The object of the game for the Smugglers is to get the bulk of the furniture from the start zone to the end zone, without being caught by the Border Guards. If the Guards can intercept the majority of the items, they win instead.
Smugglers have free rein across the entire playing area, but Border Guards cannot enter the safe zones. They must patrol the space between the two zones, keeping an eye out for suspicious Smugglers. The Border Guards wear hats (or some other distinct item of costume) so that they are clearly identifiable, but the Smugglers can only be recognised by asking to see their half-hidden identification marks.
If a Border Guard suspects a person of being a Smuggler, they can approach them and ask them questions. The Smuggler is free to lie and bluff and walk away, until the point where the Border Guard announces that they are making a formal accusation. When this is made, the Smuggler must stand still, reveal their identification mark and must immediately and truthfully confess (no mumbling, no dithering) as to whether they are carrying a contraband item. If they are, they must surrender it to the Border Guard, and are then free to go.
If a Border Guard makes a formal accusation against a Smuggler who isn't actually carrying anything, then the Smuggler is free to go and the Border Guard gives themselves a demerit. If a Guard reaches five demerits, they must sit out of the game for three minutes, before returning with zero demerits.
A Smuggler may only carry one item at a time. Items can be dropped and collected later, but cannot be given to people who are not playing the game. If a Border Guard finds a dropped item, they are free to confiscate it.
Since the narrative of the game implies to some Smugglers that cheating is a noble and valid tactic, it can help to give the Border Guards the further power to arrest any player caught cheating - removing them from the game for a short period, or the remainder of the game, or whatever other penalty the Guard feels is appropriate.
Depending on the nature - and safety - of the playing area, you should specifically rule out particular types of behaviour, when briefing the players. If there's a tempting balcony high above the end zone, make it illegal to drop items from it. If you're in a car park, ban the use of cars.
The game ends at a pre-arranged time, or as soon as one side can no longer win.
If the Smugglers have successfully moved more than two-thirds of the game items into the furniture point in the end zone (with the special triple-point items counting triple), they win the game.
If they have not (either because the Border Guards confiscated more than a third of it, or because a lot of it is still sitting back in the start zone), the Border Guards win.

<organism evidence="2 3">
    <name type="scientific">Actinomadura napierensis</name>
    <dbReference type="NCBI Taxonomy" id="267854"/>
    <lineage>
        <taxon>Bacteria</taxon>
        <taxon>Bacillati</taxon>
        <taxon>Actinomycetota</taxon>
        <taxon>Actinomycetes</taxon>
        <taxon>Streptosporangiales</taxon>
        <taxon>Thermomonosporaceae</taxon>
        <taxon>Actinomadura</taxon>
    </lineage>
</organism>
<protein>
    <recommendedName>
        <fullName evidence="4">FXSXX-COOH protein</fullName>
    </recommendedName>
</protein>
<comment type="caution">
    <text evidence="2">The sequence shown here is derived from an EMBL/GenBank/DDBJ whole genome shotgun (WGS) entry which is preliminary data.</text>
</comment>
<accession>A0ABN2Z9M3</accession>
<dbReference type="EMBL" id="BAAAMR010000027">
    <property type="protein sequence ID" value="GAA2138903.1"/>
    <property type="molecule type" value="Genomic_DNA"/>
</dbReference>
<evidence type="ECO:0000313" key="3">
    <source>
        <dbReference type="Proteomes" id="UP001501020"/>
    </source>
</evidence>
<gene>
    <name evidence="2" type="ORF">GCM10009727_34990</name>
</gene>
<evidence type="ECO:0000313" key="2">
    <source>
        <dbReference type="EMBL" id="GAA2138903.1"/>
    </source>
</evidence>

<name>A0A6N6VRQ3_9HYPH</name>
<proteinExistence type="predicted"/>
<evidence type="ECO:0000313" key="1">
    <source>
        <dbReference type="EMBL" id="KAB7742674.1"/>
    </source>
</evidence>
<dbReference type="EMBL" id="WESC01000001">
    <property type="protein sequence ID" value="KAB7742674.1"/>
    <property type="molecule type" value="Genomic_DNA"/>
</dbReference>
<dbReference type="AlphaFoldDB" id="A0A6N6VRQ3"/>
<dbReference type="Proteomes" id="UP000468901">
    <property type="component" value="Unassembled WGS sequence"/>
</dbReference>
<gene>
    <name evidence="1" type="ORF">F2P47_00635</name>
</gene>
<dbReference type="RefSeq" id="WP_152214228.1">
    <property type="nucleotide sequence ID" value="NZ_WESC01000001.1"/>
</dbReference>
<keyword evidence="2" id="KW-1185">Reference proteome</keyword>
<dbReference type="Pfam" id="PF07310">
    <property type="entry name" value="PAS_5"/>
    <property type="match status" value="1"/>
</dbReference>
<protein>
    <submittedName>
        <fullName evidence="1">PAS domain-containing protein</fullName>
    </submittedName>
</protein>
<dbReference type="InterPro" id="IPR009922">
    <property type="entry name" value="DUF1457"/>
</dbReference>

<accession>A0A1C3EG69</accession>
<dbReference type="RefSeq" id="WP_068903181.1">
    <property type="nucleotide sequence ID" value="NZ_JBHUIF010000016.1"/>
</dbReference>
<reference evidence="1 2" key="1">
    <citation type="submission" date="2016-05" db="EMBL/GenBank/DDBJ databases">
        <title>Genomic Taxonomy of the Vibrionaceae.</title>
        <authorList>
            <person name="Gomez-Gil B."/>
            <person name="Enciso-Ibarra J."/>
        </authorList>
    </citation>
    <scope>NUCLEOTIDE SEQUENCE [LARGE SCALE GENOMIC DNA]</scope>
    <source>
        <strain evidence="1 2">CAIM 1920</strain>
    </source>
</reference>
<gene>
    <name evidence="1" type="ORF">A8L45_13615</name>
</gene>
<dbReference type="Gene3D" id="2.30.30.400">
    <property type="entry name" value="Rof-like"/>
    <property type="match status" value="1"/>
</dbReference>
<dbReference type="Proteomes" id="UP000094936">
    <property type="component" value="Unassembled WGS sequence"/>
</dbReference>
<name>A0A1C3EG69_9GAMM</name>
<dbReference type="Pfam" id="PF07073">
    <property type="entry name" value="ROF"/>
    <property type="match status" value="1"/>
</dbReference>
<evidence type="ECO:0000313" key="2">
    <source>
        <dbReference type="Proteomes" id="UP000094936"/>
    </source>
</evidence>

The versions of the game run at the Hide and Seek Festival included UV marker pens and flashlights - the Smugglers had a UV symbol marked on the back of their hand, and the Border Guards had to run a flashlight over the hand to make a formal accusation.
The same game also included a wall of Polaroid mugshots of successfully challenged Smugglers, and a "prison" area where repeat offenders were forced to sit out of the game for a few minutes. This prison area doubled as a dumping ground for confiscated items, and had a Border Guard (often one who was sitting out after five demerits) stationed there at all times.
If playing in a very large or cumbersome space (like a shopping centre with many exits or a public park), the zones can be designed as a set of concentric circles, the outside one being the start zone and the inner being the end zone.
- Checkpoint was first playtested at Sandpit #3 in April 2008, as part of the "Spying and Lying" theme.
- The game was replayed in the Hayward Gallery at Sandpit #5 in May 2008.
- The game ran again in the streets of Brighton for Sandpit #6 in August 2008.
- It was played twice at Hide and Seek 2008.
- It ran in Southend in September 2008 as part of the Village Green festival.
(These are the ten most recent Flickr photos of Checkpoint. To add your own, just add the "ludocity:game=checkpoint" tag to your Flickr photos.)
- Guardian Theatre Blog: Games for grown-ups - Designer Andy Field writes about his experience of running the game.
- Rock Paper Shotgun: Social Gaming UK - Kieron Gillen writes in detail about being a Smuggler at Hide and Seek 2008
- Avant Game: Hide and Seek 08 Rules Me – and why real-world players are so game - Jane McGonigal's experience of playing the game
- I'm A Fire Engine: Experiences At Hide & Seek 08 - Gwyn Morfey's experience with Checkpoint and other games